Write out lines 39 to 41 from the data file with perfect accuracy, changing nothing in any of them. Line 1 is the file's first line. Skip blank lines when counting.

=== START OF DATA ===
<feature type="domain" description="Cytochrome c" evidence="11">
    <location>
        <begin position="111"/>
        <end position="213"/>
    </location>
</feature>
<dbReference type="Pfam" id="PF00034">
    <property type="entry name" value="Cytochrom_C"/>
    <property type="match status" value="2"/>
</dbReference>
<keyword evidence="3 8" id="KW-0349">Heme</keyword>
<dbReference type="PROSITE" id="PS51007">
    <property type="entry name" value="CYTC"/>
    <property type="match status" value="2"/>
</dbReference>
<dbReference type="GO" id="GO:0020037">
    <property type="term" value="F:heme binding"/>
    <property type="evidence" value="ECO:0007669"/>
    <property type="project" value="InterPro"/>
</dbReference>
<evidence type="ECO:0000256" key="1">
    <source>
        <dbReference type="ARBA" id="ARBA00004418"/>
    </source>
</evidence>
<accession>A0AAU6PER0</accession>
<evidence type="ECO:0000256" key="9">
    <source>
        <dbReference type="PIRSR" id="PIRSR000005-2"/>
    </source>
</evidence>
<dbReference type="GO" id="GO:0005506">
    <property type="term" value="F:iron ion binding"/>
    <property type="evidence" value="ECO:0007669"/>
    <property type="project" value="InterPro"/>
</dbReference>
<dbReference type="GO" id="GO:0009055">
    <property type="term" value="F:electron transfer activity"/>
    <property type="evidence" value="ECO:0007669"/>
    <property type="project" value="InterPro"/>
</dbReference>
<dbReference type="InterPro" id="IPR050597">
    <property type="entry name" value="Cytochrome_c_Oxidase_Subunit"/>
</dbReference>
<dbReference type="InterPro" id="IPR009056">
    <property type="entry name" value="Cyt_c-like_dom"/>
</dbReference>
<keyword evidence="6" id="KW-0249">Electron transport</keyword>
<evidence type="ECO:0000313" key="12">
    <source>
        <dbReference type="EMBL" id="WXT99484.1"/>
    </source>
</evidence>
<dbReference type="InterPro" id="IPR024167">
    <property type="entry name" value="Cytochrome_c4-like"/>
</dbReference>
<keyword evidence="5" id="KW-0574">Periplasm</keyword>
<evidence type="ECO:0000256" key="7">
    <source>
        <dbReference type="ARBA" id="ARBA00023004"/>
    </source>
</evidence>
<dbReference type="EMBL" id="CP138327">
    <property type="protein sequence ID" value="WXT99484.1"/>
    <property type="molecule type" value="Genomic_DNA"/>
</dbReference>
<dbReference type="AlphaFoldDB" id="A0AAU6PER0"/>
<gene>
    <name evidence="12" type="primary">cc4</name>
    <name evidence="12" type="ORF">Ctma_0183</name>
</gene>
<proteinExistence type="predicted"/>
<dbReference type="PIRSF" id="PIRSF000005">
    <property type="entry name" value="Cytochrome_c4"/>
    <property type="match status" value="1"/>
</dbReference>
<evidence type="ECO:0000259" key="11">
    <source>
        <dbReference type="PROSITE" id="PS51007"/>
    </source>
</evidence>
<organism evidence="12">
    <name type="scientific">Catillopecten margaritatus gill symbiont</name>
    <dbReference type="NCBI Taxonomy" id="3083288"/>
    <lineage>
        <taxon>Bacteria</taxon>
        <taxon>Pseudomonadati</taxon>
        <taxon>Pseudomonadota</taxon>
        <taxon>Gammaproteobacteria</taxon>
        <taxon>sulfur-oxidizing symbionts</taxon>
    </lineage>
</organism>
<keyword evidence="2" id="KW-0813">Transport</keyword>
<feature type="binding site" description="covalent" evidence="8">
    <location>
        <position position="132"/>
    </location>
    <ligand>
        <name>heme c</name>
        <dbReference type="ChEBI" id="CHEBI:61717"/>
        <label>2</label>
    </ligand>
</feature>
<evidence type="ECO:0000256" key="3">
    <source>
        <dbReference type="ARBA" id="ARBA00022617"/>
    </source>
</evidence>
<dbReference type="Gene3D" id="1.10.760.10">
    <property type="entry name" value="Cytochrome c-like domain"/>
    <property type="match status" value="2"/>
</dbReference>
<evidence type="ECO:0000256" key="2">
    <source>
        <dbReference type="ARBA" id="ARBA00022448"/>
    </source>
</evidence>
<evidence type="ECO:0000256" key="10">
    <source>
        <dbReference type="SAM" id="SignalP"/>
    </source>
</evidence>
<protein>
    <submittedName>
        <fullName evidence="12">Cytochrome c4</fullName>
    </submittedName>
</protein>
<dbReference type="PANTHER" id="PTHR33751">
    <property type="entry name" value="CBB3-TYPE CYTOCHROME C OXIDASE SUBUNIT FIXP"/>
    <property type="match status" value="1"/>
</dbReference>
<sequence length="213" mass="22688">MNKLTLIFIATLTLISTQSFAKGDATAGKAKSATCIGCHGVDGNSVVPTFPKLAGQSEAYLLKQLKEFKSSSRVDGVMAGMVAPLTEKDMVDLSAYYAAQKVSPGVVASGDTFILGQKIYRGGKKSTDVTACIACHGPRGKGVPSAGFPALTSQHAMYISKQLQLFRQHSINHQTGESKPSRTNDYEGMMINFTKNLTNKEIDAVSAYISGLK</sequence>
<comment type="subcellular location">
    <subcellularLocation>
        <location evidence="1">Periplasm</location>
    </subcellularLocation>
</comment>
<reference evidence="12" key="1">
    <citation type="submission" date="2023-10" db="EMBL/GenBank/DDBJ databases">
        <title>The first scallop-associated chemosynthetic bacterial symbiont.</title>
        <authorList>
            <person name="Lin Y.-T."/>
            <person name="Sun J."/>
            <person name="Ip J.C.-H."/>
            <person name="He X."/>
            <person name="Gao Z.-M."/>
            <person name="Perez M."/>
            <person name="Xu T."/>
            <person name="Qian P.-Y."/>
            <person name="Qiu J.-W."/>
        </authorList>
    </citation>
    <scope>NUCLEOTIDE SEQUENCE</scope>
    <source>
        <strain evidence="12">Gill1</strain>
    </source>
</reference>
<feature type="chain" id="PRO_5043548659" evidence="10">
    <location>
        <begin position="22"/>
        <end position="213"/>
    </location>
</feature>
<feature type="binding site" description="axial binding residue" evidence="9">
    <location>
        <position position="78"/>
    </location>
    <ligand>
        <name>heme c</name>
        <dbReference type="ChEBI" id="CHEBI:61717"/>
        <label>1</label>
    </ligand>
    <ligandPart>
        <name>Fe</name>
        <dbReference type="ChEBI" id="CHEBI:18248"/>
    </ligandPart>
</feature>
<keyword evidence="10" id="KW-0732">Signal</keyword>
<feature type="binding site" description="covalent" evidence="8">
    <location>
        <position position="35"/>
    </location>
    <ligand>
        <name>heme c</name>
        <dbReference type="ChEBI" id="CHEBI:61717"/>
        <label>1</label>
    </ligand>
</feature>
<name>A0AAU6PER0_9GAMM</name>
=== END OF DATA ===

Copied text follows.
    <property type="evidence" value="ECO:0007669"/>
    <property type="project" value="InterPro"/>
</dbReference>